In an age of information overload, Americans are increasingly distrustful of traditional media to provide them with the correct information. According to a study conducted by Pew Research Center in August 2020, almost half of Americans have little to no confidence in media outlets to have their audience’s best interests in mind.

This lack of confidence stems from several different factors, many of which Americans believe news outlets can improve upon, considering 75% of Americans studied said confidence could be raised. This skepticism is seen as a healthy thing for most Americans, though.

I do believe that skepticism is a healthy thing and can point to an exercise in critical thinking. An critical audience can require better reporting from media outlets. The problem arises when belief is that news outlets are not acting in the best interest of the public. I see that as different than a healthy level of skepticism.

As criticism of media grows, I have seen more and more Americans fall prey to social media opinions and conspiracy theories. Power and corruption are inextricably linked in most middle-class minds, and many see media outlets as corrupted positions of powers, regardless of the fact that the grueling job does not often provide a rewarding salary.

The financial aspect of media outlets is a contributing factor to public distrust in media. 72% of the American public believe that news organizations are not transparent enough with their funding. The bankruptcy of a news chain in 2020 provided insight into media financials. The news chain McClatchy “made 46.8% of its revenue from the audience (print and digital subscriptions), 45.8% from advertising, and 7.3% from everything else.” I believe that these insights don’t point to the partisan allegiance that many viewers believe rule media bias as media funding is largely dependent upon their audience.

Pew Research Center asked their participants to evaluate reporters based on five criteria: “whether or not they care how good of a job they do; whether or not they act professionally; whether they protect or hurt democracy; whether they stand up for America or are too critical of the country; and whether or not they care about the people they report on.”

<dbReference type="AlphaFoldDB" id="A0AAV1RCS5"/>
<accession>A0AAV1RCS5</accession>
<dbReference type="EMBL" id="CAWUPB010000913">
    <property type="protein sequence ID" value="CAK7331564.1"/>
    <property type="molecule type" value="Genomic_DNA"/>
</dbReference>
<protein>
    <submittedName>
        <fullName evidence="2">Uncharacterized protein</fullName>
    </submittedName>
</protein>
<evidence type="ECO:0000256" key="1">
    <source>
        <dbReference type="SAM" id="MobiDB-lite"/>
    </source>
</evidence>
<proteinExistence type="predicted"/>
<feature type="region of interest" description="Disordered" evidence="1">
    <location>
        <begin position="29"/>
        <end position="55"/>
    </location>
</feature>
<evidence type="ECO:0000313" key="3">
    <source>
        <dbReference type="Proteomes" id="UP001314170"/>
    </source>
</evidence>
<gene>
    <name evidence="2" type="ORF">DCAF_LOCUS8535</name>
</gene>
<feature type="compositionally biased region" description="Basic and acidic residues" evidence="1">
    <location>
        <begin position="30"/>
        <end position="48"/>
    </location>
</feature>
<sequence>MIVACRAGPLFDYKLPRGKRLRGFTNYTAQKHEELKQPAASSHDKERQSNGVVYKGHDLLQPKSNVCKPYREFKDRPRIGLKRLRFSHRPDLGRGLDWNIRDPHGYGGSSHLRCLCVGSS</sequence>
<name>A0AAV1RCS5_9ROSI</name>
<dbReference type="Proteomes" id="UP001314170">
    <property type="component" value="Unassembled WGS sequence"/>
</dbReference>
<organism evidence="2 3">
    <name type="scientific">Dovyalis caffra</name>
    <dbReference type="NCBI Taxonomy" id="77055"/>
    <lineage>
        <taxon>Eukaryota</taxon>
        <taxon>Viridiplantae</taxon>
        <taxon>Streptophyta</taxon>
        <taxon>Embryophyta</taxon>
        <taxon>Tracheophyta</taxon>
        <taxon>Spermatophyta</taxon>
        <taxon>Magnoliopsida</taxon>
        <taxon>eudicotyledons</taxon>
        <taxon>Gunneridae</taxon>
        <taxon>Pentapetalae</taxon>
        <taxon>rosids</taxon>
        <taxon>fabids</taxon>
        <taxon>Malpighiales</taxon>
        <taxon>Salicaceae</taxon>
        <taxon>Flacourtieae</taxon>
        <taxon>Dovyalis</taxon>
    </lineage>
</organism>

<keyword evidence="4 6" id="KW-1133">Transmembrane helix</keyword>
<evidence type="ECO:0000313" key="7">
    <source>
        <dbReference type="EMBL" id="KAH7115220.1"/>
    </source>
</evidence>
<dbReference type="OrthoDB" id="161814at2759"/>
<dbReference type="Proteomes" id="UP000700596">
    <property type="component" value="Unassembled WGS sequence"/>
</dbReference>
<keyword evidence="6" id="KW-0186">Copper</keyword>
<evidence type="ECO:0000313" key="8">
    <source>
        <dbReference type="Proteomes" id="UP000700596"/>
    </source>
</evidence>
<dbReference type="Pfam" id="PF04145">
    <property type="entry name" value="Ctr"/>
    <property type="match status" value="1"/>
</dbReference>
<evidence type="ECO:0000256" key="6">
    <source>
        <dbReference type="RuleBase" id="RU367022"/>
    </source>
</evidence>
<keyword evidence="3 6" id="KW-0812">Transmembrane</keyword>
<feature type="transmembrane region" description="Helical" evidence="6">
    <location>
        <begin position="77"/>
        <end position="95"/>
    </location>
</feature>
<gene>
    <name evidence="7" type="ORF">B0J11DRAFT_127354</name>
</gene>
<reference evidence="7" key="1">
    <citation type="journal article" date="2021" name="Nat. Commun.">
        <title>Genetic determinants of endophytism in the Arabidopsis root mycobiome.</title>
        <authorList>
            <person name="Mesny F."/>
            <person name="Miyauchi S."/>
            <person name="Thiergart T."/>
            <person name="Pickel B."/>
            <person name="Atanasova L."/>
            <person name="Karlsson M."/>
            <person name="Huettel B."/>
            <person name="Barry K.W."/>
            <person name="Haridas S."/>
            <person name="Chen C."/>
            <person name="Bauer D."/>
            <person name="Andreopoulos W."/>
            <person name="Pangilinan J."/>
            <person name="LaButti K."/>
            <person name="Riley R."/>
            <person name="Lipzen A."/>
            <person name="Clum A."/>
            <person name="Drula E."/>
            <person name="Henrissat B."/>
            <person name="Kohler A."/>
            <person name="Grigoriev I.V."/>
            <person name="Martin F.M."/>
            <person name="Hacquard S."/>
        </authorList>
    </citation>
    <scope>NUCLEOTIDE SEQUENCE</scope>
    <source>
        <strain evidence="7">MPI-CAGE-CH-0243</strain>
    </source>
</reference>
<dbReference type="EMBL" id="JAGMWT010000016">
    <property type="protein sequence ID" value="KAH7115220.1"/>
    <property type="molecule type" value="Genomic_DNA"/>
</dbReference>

37% of Americans did not believe that news organizations cared about how good of a job they did, yet a peer-reviewed study of journalists (Verification as a Strategic Ritual) observed that all of their participants took verification and accuracy very personally, considering it the bedrock of journalism and an integral part of their character.

The study found that the process of verification is nuanced and variated across platforms, individual reporters, and material. This lack of uniformity may be cause of concern for the public, but what I find interesting is that the portions of the public that have come to their own contrary conclusions about what the media is telling them consider their process of verification more trustworthy than journalists who have devoted their livelihood to information.

An interesting facet to public distrust in the media is partisan divides. America is perhaps the most divided it has been in several decades. This division reaches across all career fields, religious affiliation, and socioeconomic status. The conservative half of America has identified with President Trump as the face and protector of the middle-class, despite his clear position within the financial 1%.

Throughout his presidency, Trump has criticized the media for bias, corruption, and intentional dishonesty because any media outlets have been critical of his administration and leadership. Trump’s very vocalized criticism has empowered and deepened the public’s distrust, according to another study conducted by Pew Research Center. Instead of examining Trump’s performance and character against the media’s criticism, many self-identified conservatives have considered the media as corrupted conglomerate and enemy of the presidency and even America as a nation with 35% of Americans convinced that the media is too critical of America.

There is a 46-point gap between all Democrats and Republicans regarding trust in the media, with Democrats more trusting, but that gap widens to 75 points between those who are more politically aware and engaged. This disconnect can be attributed to viewer bias or media bias, but the answer is most likely somewhere in the middle.

According the aforementioned study, viewers are more likely to trust organizations that seem to care about them. Gaining public trust is contingent upon journalists’ continued dedication for accuracy and transparency, and the public’s willingness to consider viewpoints across party lines.